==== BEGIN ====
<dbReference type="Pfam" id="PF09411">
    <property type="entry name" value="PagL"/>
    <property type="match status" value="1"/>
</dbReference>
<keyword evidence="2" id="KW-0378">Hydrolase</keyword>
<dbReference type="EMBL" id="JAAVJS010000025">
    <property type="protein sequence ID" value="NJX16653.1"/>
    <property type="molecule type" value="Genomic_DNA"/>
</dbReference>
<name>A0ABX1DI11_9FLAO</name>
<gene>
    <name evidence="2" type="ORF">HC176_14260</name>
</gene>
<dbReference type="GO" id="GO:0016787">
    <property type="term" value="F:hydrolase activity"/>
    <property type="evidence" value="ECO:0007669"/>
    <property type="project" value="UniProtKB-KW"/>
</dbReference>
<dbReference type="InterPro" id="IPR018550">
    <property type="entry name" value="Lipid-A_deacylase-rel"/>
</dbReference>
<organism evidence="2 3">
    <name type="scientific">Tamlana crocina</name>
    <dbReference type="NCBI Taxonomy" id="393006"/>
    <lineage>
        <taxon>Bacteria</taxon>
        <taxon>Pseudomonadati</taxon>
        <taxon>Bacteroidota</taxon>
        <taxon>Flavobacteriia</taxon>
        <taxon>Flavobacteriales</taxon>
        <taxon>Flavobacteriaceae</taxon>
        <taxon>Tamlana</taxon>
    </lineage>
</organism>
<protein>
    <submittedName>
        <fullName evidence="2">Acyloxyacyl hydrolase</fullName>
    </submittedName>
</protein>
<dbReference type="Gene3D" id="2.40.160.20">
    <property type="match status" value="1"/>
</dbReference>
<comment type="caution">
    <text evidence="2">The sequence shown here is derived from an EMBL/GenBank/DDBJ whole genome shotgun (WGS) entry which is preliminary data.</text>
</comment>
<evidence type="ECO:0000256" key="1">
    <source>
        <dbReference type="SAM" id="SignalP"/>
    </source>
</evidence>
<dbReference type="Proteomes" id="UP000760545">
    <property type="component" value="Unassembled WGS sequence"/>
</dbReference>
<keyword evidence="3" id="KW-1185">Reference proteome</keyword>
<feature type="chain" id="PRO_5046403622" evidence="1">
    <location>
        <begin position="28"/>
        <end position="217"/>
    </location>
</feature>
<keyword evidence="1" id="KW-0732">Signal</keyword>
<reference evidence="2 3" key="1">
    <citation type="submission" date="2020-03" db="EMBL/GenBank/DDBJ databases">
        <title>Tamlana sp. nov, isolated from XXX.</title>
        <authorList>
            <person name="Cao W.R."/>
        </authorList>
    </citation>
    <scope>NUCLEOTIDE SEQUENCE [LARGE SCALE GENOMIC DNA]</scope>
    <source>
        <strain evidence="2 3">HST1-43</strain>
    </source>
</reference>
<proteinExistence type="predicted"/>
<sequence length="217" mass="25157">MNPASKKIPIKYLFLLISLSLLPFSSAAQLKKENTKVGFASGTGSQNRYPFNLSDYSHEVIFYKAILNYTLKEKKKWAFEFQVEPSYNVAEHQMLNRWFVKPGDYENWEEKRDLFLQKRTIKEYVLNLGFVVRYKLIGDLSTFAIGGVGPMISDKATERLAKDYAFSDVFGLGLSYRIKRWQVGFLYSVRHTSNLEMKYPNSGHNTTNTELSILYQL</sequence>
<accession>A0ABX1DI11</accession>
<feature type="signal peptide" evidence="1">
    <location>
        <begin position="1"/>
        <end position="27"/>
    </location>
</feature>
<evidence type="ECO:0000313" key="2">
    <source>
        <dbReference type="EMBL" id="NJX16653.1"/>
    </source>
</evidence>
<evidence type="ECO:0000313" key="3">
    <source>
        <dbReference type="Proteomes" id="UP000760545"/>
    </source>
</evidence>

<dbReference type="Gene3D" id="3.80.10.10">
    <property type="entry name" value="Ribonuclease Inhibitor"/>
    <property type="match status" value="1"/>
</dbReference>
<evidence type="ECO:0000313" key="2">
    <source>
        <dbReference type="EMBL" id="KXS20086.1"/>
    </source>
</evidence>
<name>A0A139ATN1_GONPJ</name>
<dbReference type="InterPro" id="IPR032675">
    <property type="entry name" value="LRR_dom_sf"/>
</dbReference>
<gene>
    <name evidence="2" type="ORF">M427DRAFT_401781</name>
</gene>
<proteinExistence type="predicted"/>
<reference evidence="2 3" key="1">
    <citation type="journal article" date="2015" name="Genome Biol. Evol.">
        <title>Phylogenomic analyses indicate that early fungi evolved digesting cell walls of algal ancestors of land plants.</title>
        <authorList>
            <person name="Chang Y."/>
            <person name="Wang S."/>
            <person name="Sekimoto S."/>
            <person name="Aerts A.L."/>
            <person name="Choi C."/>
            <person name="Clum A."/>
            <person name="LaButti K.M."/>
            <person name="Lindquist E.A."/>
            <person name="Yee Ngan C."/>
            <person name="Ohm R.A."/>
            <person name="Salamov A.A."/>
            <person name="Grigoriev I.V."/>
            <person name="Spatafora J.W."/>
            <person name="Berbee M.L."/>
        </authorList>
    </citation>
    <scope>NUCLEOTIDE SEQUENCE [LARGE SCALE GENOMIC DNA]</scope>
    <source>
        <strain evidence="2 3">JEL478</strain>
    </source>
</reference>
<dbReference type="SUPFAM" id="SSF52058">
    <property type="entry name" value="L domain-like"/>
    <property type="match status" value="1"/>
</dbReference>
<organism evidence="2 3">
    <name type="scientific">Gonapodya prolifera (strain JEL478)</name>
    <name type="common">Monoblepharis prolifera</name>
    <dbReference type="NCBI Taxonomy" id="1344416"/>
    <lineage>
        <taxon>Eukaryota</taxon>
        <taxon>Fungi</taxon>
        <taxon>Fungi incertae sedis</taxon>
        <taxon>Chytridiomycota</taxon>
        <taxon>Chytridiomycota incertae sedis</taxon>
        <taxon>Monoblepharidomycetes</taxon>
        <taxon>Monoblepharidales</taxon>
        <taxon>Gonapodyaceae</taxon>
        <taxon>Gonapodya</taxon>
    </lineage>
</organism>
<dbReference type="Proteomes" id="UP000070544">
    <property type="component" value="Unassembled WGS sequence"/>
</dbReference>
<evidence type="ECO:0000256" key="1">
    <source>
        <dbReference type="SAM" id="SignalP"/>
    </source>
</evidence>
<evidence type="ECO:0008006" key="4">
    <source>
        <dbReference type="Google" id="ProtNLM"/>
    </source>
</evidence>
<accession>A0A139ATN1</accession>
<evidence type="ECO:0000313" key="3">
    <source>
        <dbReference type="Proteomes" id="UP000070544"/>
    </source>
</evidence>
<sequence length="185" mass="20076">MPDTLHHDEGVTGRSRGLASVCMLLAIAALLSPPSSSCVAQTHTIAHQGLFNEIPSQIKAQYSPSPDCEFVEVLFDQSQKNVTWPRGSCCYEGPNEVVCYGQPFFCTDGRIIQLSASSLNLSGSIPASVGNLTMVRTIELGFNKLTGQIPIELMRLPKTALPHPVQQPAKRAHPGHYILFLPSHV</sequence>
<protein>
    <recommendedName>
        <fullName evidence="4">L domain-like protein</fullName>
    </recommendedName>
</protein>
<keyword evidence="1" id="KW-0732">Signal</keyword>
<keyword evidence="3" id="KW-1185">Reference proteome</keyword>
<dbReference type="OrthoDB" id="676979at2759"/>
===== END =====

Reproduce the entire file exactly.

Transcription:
<dbReference type="Pfam" id="PF09411">
    <property type="entry name" value="PagL"/>
    <property type="match status" value="1"/>
</dbReference>
<keyword evidence="2" id="KW-0378">Hydrolase</keyword>
<dbReference type="EMBL" id="JAAVJS010000025">
    <property type="protein sequence ID" value="NJX16653.1"/>
    <property type="molecule type" value="Genomic_DNA"/>
</dbReference>
<name>A0ABX1DI11_9FLAO</name>
<gene>
    <name evidence="2" type="ORF">HC176_14260</name>
</gene>
<dbReference type="GO" id="GO:0016787">
    <property type="term" value="F:hydrolase activity"/>
    <property type="evidence" value="ECO:0007669"/>
    <property type="project" value="UniProtKB-KW"/>
</dbReference>
<dbReference type="InterPro" id="IPR018550">
    <property type="entry name" value="Lipid-A_deacylase-rel"/>
</dbReference>
<organism evidence="2 3">
    <name type="scientific">Tamlana crocina</name>
    <dbReference type="NCBI Taxonomy" id="393006"/>
    <lineage>
        <taxon>Bacteria</taxon>
        <taxon>Pseudomonadati</taxon>
        <taxon>Bacteroidota</taxon>
        <taxon>Flavobacteriia</taxon>
        <taxon>Flavobacteriales</taxon>
        <taxon>Flavobacteriaceae</taxon>
        <taxon>Tamlana</taxon>
    </lineage>
</organism>
<protein>
    <submittedName>
        <fullName evidence="2">Acyloxyacyl hydrolase</fullName>
    </submittedName>
</protein>
<dbReference type="Gene3D" id="2.40.160.20">
    <property type="match status" value="1"/>
</dbReference>
<comment type="caution">
    <text evidence="2">The sequence shown here is derived from an EMBL/GenBank/DDBJ whole genome shotgun (WGS) entry which is preliminary data.</text>
</comment>
<evidence type="ECO:0000256" key="1">
    <source>
        <dbReference type="SAM" id="SignalP"/>
    </source>
</evidence>
<dbReference type="Proteomes" id="UP000760545">
    <property type="component" value="Unassembled WGS sequence"/>
</dbReference>
<keyword evidence="3" id="KW-1185">Reference proteome</keyword>
<feature type="chain" id="PRO_5046403622" evidence="1">
    <location>
        <begin position="28"/>
        <end position="217"/>
    </location>
</feature>
<keyword evidence="1" id="KW-0732">Signal</keyword>
<reference evidence="2 3" key="1">
    <citation type="submission" date="2020-03" db="EMBL/GenBank/DDBJ databases">
        <title>Tamlana sp. nov, isolated from XXX.</title>
        <authorList>
            <person name="Cao W.R."/>
        </authorList>
    </citation>
    <scope>NUCLEOTIDE SEQUENCE [LARGE SCALE GENOMIC DNA]</scope>
    <source>
        <strain evidence="2 3">HST1-43</strain>
    </source>
</reference>
<proteinExistence type="predicted"/>
<sequence length="217" mass="25157">MNPASKKIPIKYLFLLISLSLLPFSSAAQLKKENTKVGFASGTGSQNRYPFNLSDYSHEVIFYKAILNYTLKEKKKWAFEFQVEPSYNVAEHQMLNRWFVKPGDYENWEEKRDLFLQKRTIKEYVLNLGFVVRYKLIGDLSTFAIGGVGPMISDKATERLAKDYAFSDVFGLGLSYRIKRWQVGFLYSVRHTSNLEMKYPNSGHNTTNTELSILYQL</sequence>
<accession>A0ABX1DI11</accession>
<feature type="signal peptide" evidence="1">
    <location>
        <begin position="1"/>
        <end position="27"/>
    </location>
</feature>
<evidence type="ECO:0000313" key="2">
    <source>
        <dbReference type="EMBL" id="NJX16653.1"/>
    </source>
</evidence>
<evidence type="ECO:0000313" key="3">
    <source>
        <dbReference type="Proteomes" id="UP000760545"/>
    </source>
</evidence>

<dbReference type="Gene3D" id="3.80.10.10">
    <property type="entry name" value="Ribonuclease Inhibitor"/>
    <property type="match status" value="1"/>
</dbReference>
<evidence type="ECO:0000313" key="2">
    <source>
        <dbReference type="EMBL" id="KXS20086.1"/>
    </source>
</evidence>
<name>A0A139ATN1_GONPJ</name>
<dbReference type="InterPro" id="IPR032675">
    <property type="entry name" value="LRR_dom_sf"/>
</dbReference>
<gene>
    <name evidence="2" type="ORF">M427DRAFT_401781</name>
</gene>
<proteinExistence type="predicted"/>
<reference evidence="2 3" key="1">
    <citation type="journal article" date="2015" name="Genome Biol. Evol.">
        <title>Phylogenomic analyses indicate that early fungi evolved digesting cell walls of algal ancestors of land plants.</title>
        <authorList>
            <person name="Chang Y."/>
            <person name="Wang S."/>
            <person name="Sekimoto S."/>
            <person name="Aerts A.L."/>
            <person name="Choi C."/>
            <person name="Clum A."/>
            <person name="LaButti K.M."/>
            <person name="Lindquist E.A."/>
            <person name="Yee Ngan C."/>
            <person name="Ohm R.A."/>
            <person name="Salamov A.A."/>
            <person name="Grigoriev I.V."/>
            <person name="Spatafora J.W."/>
            <person name="Berbee M.L."/>
        </authorList>
    </citation>
    <scope>NUCLEOTIDE SEQUENCE [LARGE SCALE GENOMIC DNA]</scope>
    <source>
        <strain evidence="2 3">JEL478</strain>
    </source>
</reference>
<dbReference type="SUPFAM" id="SSF52058">
    <property type="entry name" value="L domain-like"/>
    <property type="match status" value="1"/>
</dbReference>
<organism evidence="2 3">
    <name type="scientific">Gonapodya prolifera (strain JEL478)</name>
    <name type="common">Monoblepharis prolifera</name>
    <dbReference type="NCBI Taxonomy" id="1344416"/>
    <lineage>
        <taxon>Eukaryota</taxon>
        <taxon>Fungi</taxon>
        <taxon>Fungi incertae sedis</taxon>
        <taxon>Chytridiomycota</taxon>
        <taxon>Chytridiomycota incertae sedis</taxon>
        <taxon>Monoblepharidomycetes</taxon>
        <taxon>Monoblepharidales</taxon>
        <taxon>Gonapodyaceae</taxon>
        <taxon>Gonapodya</taxon>
    </lineage>
</organism>
<dbReference type="Proteomes" id="UP000070544">
    <property type="component" value="Unassembled WGS sequence"/>
</dbReference>
<evidence type="ECO:0000256" key="1">
    <source>
        <dbReference type="SAM" id="SignalP"/>
    </source>
</evidence>
<evidence type="ECO:0008006" key="4">
    <source>
        <dbReference type="Google" id="ProtNLM"/>
    </source>
</evidence>
<accession>A0A139ATN1</accession>
<evidence type="ECO:0000313" key="3">
    <source>
        <dbReference type="Proteomes" id="UP000070544"/>
    </source>
</evidence>
<sequence length="185" mass="20076">MPDTLHHDEGVTGRSRGLASVCMLLAIAALLSPPSSSCVAQTHTIAHQGLFNEIPSQIKAQYSPSPDCEFVEVLFDQSQKNVTWPRGSCCYEGPNEVVCYGQPFFCTDGRIIQLSASSLNLSGSIPASVGNLTMVRTIELGFNKLTGQIPIELMRLPKTALPHPVQQPAKRAHPGHYILFLPSHV</sequence>
<protein>
    <recommendedName>
        <fullName evidence="4">L domain-like protein</fullName>
    </recommendedName>
</protein>
<keyword evidence="1" id="KW-0732">Signal</keyword>
<keyword evidence="3" id="KW-1185">Reference proteome</keyword>
<dbReference type="OrthoDB" id="676979at2759"/>